In the meantime, two men with bare torsos and white cloths around their waist holding a chicken come and stand towards our right in front of the stack of fire needles. Someone in our group gives us a warning much in advance for what is to come, but most of the other spectators from outside are not that lucky. The rest of the village people sit calmly as the Theyyam starts walking towards the two men and holds the chicken by its neck, twists it, and rips its head apart from its body. A collective gasp goes out from the group next to us as the writhing headless body of the chicken is put on the ground. With a nonchalance, the Theyyam along with the priests moves for the next fifteen minutes inside the house nearby to finish the sacrificial ritual.
The party emerges with the Theyyam in lead, now in a completely trance-like state, and enters the grove, where the tube lights have been dimmed and the previously burning embers are now being fed with dried grass to build a fire. The flames start leaping and a wooden stool is placed in the middle of it. The Theyyam climbs on top of it and starts roaring in all directions as the fires are fed continuously from below. Slowly he climbs down, the stool is removed, bundles of dried grass and wooden sticks are thrown into the heart of the flames. On the other side, the Theyyam is now being held by his arms by two men one on each side as he sways and curses the fire.
The drums become wilder, the thumping and the roaring get higher as anticipation builds up. There is an electric energy in the air. The Theyyam charges towards the fire and kicks it with his feet, sending burning embers flying in the opposite direction. His anger at the fire is palpable. He turns around and walks away, as the bonfire leaps higher. He gives a high-pitched roar and with the two men by his side, runs towards the fire, jumps into and emerges on the other side of it, turns around and goes back through the fire again to the other side. He repeats this ritual three times before the men by his side fall away and he starts leaping into the fire by himself, several times more. A gesture symbolic of stamping the fire out with his wrath.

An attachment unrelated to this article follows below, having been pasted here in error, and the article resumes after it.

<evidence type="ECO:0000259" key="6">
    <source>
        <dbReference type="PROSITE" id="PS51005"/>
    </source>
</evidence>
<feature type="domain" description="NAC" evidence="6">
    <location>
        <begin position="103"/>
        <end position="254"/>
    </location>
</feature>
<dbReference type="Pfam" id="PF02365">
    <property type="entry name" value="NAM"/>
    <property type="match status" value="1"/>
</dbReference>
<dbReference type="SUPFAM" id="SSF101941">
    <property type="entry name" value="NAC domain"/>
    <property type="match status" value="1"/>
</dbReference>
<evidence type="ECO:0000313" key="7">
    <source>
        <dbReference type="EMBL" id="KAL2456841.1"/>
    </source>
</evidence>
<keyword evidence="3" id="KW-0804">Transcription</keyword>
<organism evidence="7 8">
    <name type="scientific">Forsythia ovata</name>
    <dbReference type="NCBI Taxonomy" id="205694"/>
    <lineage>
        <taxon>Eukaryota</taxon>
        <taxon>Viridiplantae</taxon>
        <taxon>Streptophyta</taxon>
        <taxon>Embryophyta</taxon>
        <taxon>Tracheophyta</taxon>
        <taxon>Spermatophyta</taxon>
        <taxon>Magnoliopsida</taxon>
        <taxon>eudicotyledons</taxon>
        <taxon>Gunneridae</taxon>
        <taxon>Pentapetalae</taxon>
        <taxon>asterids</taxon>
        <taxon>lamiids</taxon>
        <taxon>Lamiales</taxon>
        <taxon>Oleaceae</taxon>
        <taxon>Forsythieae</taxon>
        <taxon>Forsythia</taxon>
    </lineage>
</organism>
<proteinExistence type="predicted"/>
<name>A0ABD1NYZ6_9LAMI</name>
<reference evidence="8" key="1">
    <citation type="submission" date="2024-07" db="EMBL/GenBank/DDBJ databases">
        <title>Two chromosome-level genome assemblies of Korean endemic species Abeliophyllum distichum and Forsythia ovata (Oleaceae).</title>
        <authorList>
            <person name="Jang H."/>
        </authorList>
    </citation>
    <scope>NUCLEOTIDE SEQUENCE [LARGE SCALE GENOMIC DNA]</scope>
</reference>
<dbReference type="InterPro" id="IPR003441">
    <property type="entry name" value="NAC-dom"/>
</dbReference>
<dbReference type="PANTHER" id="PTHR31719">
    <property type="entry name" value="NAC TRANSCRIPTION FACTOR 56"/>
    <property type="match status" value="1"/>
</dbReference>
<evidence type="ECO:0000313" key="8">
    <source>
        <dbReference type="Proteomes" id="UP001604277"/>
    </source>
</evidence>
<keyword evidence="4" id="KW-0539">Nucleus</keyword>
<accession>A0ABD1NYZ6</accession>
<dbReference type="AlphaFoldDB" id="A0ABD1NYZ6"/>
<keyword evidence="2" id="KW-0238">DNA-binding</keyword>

Then begins the dance around the bonfire and provocation of the fire with a long stick. He flips the burning grass from the core of the bonfire, sending millions of fire flecks and ash up into the air. Finally, having vanquished the fire and satiated his wrath, he goes around the crowd, distributing prasad in the form of raw rice. The lights come back up slowly. The Theyyam has taken a seat now and is blessing the people now who have formed a queue alongside the temple. This goes on until the day breaks into a mild pink. As the crowd starts to disperse, 5-6 old women make a queue to see the Theyyam. Each one of them is overwhelmed as they hold his hand and speak to him, seeking blessings. I am told that they are asking for a safe and quick journey into the afterlife.
I sit in a corner and try to digest all the events from the night. The faith of the old women in front of me, in a living God that can grant them a quick pass to the afterlife is unshakeable. The ritual sacrifice, even though it left me a little shocked at that moment, made me realise later that the first thing that came out of my mouth at that instant was my core mantra. The invoking of the Gods in human form and playing out centuries of legends is a way to honour the local deities. The long hours of preparation and the equally long hours of the ritual have a certain element of dedication and faith in them too. There can be numerous interpretations to all that I witnessed that night, but one string that binds it all together is, faith.